Farmers markets are becoming mainstream in busy cities. Urban residents are turning to local produce. A growing number of consumers prefer to buy fresh, locally grown produce for superior quality and flavour of food. Farmers markets provide consumers with the opportunity to connect with the producers and learn about their produce and their passion and witness first hand how this enthusiasm translates into superior quality.



“By 2015, about 26 cities in the world are expected to have a population of 10 million or more. To feed a city of this size, at least 6000 tonnes of food must be imported and supplied each day.”


“At the moment, 250 million hungry people in the world live in cities.”


Small steps in how we can use unused space in our cities have become more important to local communities. Edible gardens are being introduced to encourage community engagement as well as providing places for people to relax.

Melbourne’s Federation Square Pop Up Patch by The Little Veggie Patch & Co does just this.

“The Fed Square Pop up Patch is a subscriber based edible gardening club allowing and encouraging you to farm your very own produce smack bang in the city. Subscribers will have their very own little veggie crate prepared by the Little Veggie Patch Co, filled using their special no-dig garden recipe; the perfect infrastructure for growing great produce.

For the price of a coffee a day, crates are yours for 12 months to come and go from as you please, growing herbs, lettuces, giant zucchinis, jack’s bean stalk, in fact whatever it is that gets your tummy grumbling.”



“The Fed Square Pop up Patch is a place to share the beginnings, and maybe ends, of your food experience; from the dirt to the seed, seedling to plant, and then perhaps the produce on your plate. It’s not exclusive, there’s no door policy and no qualification is required to feel a part of it. We only ask you bring a good attitude and enthusiasm for growing and eating locally grown, fresh produce.”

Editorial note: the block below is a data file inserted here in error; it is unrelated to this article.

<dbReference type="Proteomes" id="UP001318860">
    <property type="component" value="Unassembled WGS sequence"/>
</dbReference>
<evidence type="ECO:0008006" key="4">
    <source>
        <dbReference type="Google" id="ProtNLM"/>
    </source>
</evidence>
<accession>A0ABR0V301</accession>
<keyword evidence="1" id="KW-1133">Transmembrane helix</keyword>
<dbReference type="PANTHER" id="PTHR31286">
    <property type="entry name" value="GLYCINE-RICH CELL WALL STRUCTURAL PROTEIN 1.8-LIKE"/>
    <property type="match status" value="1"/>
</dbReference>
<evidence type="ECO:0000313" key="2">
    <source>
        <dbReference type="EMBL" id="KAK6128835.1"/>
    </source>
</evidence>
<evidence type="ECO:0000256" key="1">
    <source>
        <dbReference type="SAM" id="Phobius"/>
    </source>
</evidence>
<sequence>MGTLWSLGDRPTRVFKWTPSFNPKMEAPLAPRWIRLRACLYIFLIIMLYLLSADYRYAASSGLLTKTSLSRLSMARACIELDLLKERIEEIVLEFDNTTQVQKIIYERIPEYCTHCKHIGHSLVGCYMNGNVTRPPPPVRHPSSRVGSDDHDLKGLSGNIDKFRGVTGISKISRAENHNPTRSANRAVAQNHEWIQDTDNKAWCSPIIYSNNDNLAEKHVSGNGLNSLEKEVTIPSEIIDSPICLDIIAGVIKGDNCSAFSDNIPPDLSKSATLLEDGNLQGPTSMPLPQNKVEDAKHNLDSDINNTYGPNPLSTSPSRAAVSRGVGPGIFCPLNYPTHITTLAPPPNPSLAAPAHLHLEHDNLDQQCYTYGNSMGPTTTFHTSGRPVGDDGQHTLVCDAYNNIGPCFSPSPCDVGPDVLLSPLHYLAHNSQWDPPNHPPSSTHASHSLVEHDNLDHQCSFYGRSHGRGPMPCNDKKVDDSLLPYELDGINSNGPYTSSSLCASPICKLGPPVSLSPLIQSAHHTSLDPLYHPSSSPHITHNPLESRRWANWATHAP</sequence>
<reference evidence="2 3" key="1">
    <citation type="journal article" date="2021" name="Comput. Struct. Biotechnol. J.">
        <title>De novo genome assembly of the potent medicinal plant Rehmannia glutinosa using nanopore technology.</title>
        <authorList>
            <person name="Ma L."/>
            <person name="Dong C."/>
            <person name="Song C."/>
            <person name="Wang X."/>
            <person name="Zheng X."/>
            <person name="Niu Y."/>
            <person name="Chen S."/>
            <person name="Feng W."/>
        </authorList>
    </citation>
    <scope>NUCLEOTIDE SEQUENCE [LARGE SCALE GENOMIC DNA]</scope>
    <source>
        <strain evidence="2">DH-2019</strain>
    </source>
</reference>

Growing food when resources are available is not a difficult thing (if it was we’d all be very hungry), so no pesticides, herbicides or fungicides are allowed in pop up patch. Organic growing is what we abide by, and what we’ll help you achieve. – The Little Veggie Patch Co


Pop Up Patch is located in the Car Park at the rear of Fed Square. The garden is open to the public 7 days a week. 11am to 7pm weekdays, 9am – 5pm weekends.




“We can’t solve problems by using the same kind of thinking we used when we created them.”


The Challenge: To weave old age resourcefulness with new methods, quality and creativity with modern technology in order to minimize my own ecological footprint by the means of sustainable living. [Inspiration: Whole Larder Love & The Sustainable Table]

Re-use, re-invent, re-cycle – everything can be repurposed.

[The Green Compass - Let it grow]

*Disclaimer: All photographs in a bLANk’s ‘The Green Compass’ are taken by bLANk and rightly owned by bLANk

bLANk stopper